Forrester Says Only 15% of B-to-B Marketers Are Fully Compliant With GDPR

Less than half have even audited their data

According to a new report by Forrester, many B2B marketers aren't prepared for GDPR. Getty Images
Headshot of Marty Swant

The advertising industry’s digital day of reckoning is a little more than two months away, when the European Union’s wide-ranging regulations for data protection and privacy go into effect on May 25. So it would be rational to think, being only 10 weeks away, brands would be well on their way toward making sure they’re compliant with these new laws. However, you’d be wrong. That’s especially true with business-to-business marketers struggling to make sense of the upcoming laws while coming to understand that they’re just as accountable as their larger consumer-packaged goods marketing brethren.

According to results of a report released this week by Forrester, only 15 percent of b-to-b marketers are fully compliant with the General Data Protection Regulation (GDPR), while 18 percent are still wondering what to do. In fact, of the 66 marketing professionals surveyed in January, less than half of marketers had even even assessed all points from which they collect data.

“Maybe we’re going to play some catch-up for ignoring some good practices that should have been adopted long ago,” said Forrester analyst Lori Wizdo, who co-authored the report. “These are not unmeetable rules. They’re not unrealized rules. And it’s a challenge that needs to be accomplished, but it’s not impossible.”

The most common challenge is making sure past and current data is compliant with GDPR guidelines, with 89 percent reporting the task as either a “major challenge” or “somewhat of a challenge.” Marketers also said they’re challenged by assessing third-party data collectors and processors, communicating specific purposes of data and balancing user experience with asking for consent for collecting data.

According to Forrester, marketers have been slow to comply because they don’t think the new rules apply to businesses with headquarters outside of the EU. However, it actually applies to any marketer around the world that collects data from EU citizens. It’s also because the definition of “personal data” is much broader than many realize. For example, it applies to individuals, which means any company with employees from the EU are subject to protect its employees’ data. It also applies to even the most basic data points such as email addresses and telephone numbers. And it’s important to be compliant, as companies risk fines of 20 million Euros or 4 percent of their global revenue, whichever is bigger, if they’re not.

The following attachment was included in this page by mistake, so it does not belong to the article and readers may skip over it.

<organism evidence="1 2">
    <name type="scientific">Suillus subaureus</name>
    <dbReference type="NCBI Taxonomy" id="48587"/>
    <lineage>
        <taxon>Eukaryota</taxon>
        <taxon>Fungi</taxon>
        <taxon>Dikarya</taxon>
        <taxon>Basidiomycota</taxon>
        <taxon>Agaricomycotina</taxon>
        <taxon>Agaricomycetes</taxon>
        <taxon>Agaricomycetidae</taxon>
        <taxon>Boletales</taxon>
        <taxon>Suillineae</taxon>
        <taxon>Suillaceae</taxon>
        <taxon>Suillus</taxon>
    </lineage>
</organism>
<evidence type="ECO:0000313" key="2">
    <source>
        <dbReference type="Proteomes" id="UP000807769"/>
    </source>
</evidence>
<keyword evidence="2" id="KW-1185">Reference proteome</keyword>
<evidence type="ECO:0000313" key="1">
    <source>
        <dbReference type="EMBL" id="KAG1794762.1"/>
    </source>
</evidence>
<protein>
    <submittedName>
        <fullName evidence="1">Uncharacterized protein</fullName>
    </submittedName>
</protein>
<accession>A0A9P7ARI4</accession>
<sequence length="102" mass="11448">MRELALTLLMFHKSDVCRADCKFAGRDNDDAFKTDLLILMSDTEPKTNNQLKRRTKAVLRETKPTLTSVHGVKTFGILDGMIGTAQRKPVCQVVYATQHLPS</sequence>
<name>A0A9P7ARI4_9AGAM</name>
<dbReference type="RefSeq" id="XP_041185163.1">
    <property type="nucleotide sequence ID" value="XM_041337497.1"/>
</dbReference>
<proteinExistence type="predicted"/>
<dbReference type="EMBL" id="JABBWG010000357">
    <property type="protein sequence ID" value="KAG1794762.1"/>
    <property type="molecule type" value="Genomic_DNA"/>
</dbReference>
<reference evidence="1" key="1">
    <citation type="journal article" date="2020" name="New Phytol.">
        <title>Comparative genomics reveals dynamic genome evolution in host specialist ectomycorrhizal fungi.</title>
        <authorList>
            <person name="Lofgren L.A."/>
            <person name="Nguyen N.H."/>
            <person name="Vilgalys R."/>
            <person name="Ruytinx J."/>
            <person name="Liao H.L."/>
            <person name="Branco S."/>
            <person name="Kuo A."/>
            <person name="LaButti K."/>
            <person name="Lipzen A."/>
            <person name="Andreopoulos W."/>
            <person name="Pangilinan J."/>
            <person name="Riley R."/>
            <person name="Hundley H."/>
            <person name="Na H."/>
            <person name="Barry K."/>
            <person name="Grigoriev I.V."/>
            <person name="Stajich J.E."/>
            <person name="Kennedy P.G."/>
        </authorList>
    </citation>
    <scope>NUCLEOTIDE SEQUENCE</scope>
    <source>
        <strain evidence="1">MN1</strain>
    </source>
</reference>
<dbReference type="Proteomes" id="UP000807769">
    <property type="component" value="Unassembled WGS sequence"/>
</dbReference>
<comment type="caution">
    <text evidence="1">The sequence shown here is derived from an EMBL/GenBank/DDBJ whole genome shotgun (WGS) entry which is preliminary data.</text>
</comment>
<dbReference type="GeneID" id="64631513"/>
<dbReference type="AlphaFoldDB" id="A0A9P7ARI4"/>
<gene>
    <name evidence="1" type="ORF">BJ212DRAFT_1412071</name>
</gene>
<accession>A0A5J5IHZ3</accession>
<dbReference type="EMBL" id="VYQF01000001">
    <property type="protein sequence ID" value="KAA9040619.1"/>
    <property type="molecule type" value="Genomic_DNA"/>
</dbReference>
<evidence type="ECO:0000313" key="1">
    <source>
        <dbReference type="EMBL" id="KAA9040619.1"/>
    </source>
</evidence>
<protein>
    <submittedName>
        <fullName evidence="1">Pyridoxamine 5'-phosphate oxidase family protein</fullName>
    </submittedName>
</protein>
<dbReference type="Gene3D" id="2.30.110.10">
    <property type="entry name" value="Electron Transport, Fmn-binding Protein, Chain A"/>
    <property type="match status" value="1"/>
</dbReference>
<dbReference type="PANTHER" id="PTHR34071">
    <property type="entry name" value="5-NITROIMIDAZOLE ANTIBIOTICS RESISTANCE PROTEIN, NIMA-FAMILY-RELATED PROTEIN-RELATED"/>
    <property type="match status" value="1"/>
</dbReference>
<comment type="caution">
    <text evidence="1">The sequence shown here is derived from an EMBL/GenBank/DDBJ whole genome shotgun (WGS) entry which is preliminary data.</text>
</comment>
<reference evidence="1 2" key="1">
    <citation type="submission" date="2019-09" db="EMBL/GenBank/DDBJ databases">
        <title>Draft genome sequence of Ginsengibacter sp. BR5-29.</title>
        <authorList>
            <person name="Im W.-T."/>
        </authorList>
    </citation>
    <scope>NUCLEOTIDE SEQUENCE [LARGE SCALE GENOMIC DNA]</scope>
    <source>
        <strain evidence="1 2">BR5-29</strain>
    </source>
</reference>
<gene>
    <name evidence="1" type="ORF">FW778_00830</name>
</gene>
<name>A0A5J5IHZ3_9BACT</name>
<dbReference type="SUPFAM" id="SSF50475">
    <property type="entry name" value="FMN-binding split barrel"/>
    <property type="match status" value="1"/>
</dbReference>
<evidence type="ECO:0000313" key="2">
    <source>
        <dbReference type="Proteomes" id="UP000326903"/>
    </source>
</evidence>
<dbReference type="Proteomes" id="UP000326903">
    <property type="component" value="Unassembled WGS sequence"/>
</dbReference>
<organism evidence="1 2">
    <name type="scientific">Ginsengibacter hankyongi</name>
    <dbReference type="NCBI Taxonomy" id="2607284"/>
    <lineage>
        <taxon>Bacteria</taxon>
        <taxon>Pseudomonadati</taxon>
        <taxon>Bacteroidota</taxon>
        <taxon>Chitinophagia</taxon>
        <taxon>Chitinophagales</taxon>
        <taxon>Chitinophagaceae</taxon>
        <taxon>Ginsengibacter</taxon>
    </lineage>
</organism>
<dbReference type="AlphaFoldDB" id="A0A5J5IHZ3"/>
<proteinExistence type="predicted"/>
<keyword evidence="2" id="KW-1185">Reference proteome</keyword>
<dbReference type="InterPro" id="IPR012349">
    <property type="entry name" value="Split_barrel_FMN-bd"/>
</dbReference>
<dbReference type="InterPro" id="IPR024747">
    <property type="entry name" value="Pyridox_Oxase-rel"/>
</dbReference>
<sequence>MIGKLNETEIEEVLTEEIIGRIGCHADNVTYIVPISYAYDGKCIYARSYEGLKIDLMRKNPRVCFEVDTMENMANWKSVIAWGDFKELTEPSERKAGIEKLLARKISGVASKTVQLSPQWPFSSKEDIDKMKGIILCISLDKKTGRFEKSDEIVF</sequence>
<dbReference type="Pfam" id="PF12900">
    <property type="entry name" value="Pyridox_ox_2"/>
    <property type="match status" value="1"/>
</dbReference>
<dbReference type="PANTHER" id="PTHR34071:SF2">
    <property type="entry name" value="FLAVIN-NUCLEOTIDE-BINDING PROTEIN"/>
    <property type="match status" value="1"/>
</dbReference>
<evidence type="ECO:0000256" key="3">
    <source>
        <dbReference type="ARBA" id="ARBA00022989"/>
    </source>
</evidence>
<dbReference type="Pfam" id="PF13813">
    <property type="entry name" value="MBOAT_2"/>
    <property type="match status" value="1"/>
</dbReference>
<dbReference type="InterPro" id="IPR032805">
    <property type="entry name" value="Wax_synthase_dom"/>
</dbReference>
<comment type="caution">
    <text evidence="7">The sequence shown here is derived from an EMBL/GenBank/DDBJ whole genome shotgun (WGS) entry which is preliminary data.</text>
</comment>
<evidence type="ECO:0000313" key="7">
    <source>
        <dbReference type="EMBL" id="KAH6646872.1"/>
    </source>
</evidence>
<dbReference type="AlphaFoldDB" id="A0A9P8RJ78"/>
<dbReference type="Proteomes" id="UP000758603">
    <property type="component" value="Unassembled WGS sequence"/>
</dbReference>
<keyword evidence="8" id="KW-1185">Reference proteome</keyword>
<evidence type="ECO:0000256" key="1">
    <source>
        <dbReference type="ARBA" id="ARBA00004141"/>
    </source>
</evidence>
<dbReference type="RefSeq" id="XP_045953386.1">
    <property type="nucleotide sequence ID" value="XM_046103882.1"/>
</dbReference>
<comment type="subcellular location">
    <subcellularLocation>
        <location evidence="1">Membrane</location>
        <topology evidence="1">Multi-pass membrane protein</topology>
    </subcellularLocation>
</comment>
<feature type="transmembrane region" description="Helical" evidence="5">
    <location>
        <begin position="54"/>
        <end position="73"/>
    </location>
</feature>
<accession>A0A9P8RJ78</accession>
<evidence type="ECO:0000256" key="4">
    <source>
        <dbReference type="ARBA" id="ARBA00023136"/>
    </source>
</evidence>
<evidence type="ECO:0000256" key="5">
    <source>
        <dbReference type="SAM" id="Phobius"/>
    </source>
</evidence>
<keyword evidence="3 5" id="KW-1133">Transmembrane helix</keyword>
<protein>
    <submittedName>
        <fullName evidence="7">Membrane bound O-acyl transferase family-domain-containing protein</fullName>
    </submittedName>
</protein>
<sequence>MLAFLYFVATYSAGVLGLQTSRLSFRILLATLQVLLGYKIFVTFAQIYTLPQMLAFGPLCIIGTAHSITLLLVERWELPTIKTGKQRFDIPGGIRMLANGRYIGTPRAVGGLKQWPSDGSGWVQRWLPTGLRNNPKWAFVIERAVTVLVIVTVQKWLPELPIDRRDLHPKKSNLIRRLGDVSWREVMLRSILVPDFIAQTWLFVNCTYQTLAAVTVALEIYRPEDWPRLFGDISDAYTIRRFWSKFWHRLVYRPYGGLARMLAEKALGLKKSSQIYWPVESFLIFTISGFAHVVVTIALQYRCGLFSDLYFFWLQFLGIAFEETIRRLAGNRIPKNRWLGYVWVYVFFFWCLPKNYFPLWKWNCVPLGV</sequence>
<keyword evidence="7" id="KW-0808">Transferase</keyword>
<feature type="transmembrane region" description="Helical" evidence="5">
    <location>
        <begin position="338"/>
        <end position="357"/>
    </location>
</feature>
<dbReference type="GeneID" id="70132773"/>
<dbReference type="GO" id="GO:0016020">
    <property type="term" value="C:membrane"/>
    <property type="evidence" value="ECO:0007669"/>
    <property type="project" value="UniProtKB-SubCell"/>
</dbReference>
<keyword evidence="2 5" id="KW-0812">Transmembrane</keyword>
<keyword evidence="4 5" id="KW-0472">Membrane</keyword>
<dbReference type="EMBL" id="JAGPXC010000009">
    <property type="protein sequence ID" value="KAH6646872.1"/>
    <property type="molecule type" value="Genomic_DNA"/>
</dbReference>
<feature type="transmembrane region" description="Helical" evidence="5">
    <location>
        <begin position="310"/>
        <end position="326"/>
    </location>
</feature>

Not everyone is entirely behind. According to Forrester, 39 percent plan to be compliant within 12 months, while another 23 percent are at least partially compliant. Meanwhile, 7 percent said they weren’t familiar with GDPR, while another 5 percent said they weren’t sure of their company’s progress.

According to Wizdo, larger companies seemed to be much further along than smaller companies. That’s partially because they’re more likely to have a more global reach and therefore more global risk. However, she said many marketers are finally realizing their management of b-to-b data has not always been the most competent.

“There are so many parts of an organization that need to be a part of this that it’s going to help start a pivot toward this culture of privacy,” Wizdo said.

While much of GDPR seem like overregulation, Forrester said there are some benefits marketers might find meaning from. For example, it could help put more emphasis on the quality of data rather than the sheer quantity of it.

Some are already seeing payback. The report cited Beki Scarborough, vp of marketing at ForgeRock, who said rethinking how the company collects data has already increased the total number of inbound leads, including an increase in requests for contact from a white paper.

“When did the going rate for a white paper become a mailing address, telephone number and work email address?” Scarborough said, according to the report. “We knew it wasn’t the best experience, but only when we were pressed by GDPR did we change.”


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@martyswant martin.swant@adweek.com Marty Swant is a former technology staff writer for Adweek.